It’s been a long time since I walked the streets of Europe. Being here again both raises memories and creates contrasts. In one sense things don’t change. Its cities, many over a thousand years old, seem to withstand the tests of time. They seem ageless. Yet even in the 25 years since I last lived here, real differences are plainly noticeable.
The biggest shift seems to be demographic in nature. So much so that a valid question being raised is what is the future of Europe? What will it look like in a few decades? Is it on a path of irreversible change? Immigration is a major source of these changes, and it has made a huge difference in how Europe is developing.
Of course Europe (especially countries like Germany, France, Holland, etc) has had major inflows of migrants prior to the time I was last here. Amsterdam was already known as one of the most multicultural cities in the world some three decades ago. Much of this immigration started big time after the Second World War.
Germany, Belgium, the Netherlands and other countries took in gastarbeiters (guestworkers) beginning in the 1950s, and during the next few decades a huge influx of people poured into these nations. Many came from North Africa, the Middle East and the Mediterranean. For example, Turks streamed into Germany and Algerians, Moroccans and other North Africans moved into France and other northern European countries.
They were needed to fill labour-shortages in post-war Europe. Many of these immigrants were Muslims, who reproduced at much higher levels than their European counterparts. Indeed, European fertility rates have taken a nosedive in the past several decades, while Muslim families continue to be relatively large.
So these two factors alone will guarantee that over time some major shifts will occur in Europe. And that is just what has been happening. Of course demography is an inexact science, and we are not even fully sure of the exact number of Muslims in Europe, let alone how many there will be by say, mid-century.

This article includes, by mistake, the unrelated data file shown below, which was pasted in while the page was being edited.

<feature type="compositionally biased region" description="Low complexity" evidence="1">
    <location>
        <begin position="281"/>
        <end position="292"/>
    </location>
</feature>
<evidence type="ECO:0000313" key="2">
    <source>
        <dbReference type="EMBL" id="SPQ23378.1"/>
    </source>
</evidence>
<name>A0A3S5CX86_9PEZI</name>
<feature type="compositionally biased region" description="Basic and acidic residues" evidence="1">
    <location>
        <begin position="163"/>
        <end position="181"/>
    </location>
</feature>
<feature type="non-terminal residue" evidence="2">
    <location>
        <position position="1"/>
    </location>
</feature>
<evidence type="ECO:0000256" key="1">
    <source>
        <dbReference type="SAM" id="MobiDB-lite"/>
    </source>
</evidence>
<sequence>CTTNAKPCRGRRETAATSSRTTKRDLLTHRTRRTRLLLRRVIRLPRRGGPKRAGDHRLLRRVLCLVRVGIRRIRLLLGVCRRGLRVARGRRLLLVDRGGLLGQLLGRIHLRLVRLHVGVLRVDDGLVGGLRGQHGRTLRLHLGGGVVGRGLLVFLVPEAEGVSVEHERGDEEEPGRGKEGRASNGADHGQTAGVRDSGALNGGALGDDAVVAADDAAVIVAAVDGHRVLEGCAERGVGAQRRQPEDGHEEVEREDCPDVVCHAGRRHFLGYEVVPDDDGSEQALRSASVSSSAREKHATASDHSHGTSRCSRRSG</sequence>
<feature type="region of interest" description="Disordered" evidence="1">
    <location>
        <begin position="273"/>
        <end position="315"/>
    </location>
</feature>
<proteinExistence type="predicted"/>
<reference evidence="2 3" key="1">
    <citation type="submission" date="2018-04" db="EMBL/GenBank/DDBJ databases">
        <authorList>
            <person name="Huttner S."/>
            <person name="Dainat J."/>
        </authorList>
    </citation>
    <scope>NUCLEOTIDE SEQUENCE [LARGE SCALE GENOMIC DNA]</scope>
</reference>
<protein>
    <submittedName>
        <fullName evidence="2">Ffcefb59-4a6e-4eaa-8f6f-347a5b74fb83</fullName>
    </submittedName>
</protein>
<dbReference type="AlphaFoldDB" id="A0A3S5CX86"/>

And of course there are many non-Muslims migrating to Europe as well, so the whole picture is somewhat cloudy. But we nonetheless have some general indications as to how things may pan out. A lengthy article by Adrian Michaels published in yesterday’s UK Telegraph seeks to spell out some of the details. He begins his piece with these words:
“Britain and the rest of the European Union are ignoring a demographic time bomb: a recent rush into the EU by migrants, including millions of Muslims, will change the continent beyond recognition over the next two decades, and almost no policy-makers are talking about it. The numbers are startling. Only 3.2 per cent of Spain’s population was foreign-born in 1998. In 2007 it was 13.4 per cent. Europe’s Muslim population has more than doubled in the past 30 years and will have doubled again by 2015. In Brussels, the top seven baby boys’ names recently were Mohamed, Adam, Rayan, Ayoub, Mehdi, Amine and Hamza.”
This will have many important ramifications: “Europe’s low white birth rate, coupled with faster multiplying migrants, will change fundamentally what we take to mean by European culture and society. The altered population mix has far-reaching implications for education, housing, welfare, labour, the arts and everything in between. It could have a critical impact on foreign policy: a study was submitted to the US Air Force on how America’s relationship with Europe might evolve. Yet EU officials admit that these issues are not receiving the attention they deserve.”
Consider the Muslim intake into Europe: “Birth rates can be difficult to predict and migrant numbers can ebb and flow. But Karoly Lorant, a Hungarian economist who wrote a paper for the European Parliament, calculates that Muslims already make up 25 per cent of the population in Marseilles and Rotterdam, 20 per cent in Malmo, 15 per cent in Brussels and Birmingham and 10 per cent in London, Paris and Copenhagen.
“Recent polls have tended to show that the feared radicalisation of Europe’s Muslims has not occurred. That gives hope that the newcomers will integrate successfully. Nonetheless, second and third generations of Muslims show signs of being harder to integrate than their parents. Policy Exchange, a British study group, found that more than 70 per cent of Muslims over 55 felt that they had as much in common with non-Muslims as Muslims. But this fell to 62 per cent of 16-24 year-olds.”